Publication Update

Patchwork Raven

It’s hard for me to put a finger on, or express how I feel about this upcoming anthology. I cannot emphasize enough how cool it feels to not only know my work is to appear in print in the near future, but also to see my name listed alongside so many other authors.

On the other side of that coin, though, I wish it were a story more reflective of the body of my work.

“Eeny Meeny Miney Mo: Tales for Tiny Tikes” is an anthology of bedtime stories, so not exactly my comfort zone. A while back at AWR we had a friendly competition where one of the prompts was a children’s story. I wrote a draft for what would eventually become “Tree Rings” for that competition. I remember feeling like it was far outside of my wheelhouse at the time.

I’m never quite sure how to act around children, let alone write for them, but one thing I try not to do is dumb myself down. Sure, conversation tends to veer toward topics they enjoy, but if I’m asked a question I try to give actual, thoughtful feedback; to treat them like adults who just happen to like juvenile things. If they don’t understand my thoughts, I do my best to explain. “If you can’t explain it simply, you don’t understand it well enough.” Right?

Probably the most annoying thing I remember from being a kid were the times where I was treated like a kid; the times I was treated like I didn’t know things, or that my thoughts were invalid, not because they were nonsensical, but because I was younger or the times I had to shout over the din of adults talking in order to be heard. So I try not to do it to them.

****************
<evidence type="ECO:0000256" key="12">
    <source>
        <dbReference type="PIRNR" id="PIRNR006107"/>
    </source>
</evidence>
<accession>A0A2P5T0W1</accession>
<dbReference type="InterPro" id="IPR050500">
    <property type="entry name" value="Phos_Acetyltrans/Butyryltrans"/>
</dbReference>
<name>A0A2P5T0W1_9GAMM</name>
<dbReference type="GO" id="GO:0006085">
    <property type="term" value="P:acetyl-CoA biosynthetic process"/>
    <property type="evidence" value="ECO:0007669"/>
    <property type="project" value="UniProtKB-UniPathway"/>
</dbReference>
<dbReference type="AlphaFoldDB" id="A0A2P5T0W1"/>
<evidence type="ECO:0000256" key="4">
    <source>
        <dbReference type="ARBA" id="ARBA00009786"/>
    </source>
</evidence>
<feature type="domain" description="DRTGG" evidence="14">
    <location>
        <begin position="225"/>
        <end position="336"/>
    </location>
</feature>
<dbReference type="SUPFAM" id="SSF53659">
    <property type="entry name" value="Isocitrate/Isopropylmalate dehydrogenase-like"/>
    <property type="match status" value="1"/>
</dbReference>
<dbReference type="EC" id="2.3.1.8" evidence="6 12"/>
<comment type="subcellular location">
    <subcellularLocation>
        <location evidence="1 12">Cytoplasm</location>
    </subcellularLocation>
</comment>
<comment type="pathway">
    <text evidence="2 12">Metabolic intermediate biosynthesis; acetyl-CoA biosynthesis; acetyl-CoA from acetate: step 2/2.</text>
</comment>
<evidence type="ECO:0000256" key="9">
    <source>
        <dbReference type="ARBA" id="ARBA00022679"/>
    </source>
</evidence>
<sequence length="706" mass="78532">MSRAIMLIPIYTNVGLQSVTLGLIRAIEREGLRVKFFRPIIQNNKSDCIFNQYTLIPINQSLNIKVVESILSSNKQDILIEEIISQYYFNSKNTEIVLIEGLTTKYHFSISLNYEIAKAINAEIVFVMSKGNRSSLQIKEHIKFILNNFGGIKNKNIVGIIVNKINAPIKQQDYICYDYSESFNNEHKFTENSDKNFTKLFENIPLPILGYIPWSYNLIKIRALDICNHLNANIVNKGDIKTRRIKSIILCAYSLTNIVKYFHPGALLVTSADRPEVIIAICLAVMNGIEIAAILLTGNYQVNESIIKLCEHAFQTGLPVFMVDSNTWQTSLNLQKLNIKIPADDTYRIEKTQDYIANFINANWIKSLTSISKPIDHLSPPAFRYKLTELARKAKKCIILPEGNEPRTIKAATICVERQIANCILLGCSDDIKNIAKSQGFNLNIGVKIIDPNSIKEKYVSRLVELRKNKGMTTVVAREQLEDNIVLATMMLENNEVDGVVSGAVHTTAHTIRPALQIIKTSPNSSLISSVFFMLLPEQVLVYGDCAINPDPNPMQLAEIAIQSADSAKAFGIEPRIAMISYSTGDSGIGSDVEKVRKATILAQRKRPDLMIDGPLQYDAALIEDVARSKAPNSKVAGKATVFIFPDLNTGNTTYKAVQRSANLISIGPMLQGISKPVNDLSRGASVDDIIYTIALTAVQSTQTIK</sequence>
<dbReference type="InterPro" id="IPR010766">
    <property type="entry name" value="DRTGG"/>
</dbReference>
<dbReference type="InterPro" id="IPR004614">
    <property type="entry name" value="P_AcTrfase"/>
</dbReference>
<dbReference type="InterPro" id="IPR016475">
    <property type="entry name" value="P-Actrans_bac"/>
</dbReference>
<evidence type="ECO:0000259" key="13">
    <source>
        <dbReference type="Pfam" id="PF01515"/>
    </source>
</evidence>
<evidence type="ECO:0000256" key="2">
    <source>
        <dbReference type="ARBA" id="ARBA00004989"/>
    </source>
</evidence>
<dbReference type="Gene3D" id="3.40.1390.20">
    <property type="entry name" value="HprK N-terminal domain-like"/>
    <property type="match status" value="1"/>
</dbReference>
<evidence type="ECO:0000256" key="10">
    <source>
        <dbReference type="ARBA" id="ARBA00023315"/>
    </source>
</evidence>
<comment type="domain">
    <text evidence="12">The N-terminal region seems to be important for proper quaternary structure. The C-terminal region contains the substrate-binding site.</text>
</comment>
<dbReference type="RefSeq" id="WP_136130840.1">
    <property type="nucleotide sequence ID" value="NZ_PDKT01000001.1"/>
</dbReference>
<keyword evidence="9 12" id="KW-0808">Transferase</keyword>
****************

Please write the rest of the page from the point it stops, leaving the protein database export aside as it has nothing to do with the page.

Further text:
Admittedly, I’m generally only around my friends’ kids for short periods of time, so I’m sure such an approach would get tiresome if you had to do it 24/7. But I don’t, so I try, and I’m apparently pretty popular.

In writing “Tree Rings” I tried to keep a similar philosophy in mind; be thoughtful, be clear and concise, but don’t make them feel like children. I remember making a concentrated effort to keep the language simple but not simplistic, and the narrative straightforward, but also make it not-too-juvenile. I wanted it to be a “grown-up” story that a kid could understand and relate to and, in effect; something which elevates the child listening, and maybe brings the adult who’s reading back to childhood a bit. I wanted it to be a story that puts both reader and listener, as the case may be, on an even playing field and maybe even spurs a conversation.

I dunno, maybe that’s putting a little too much weight on these 1,500 words. I suppose that’ll be for you to decide when it finally lands in your hands.


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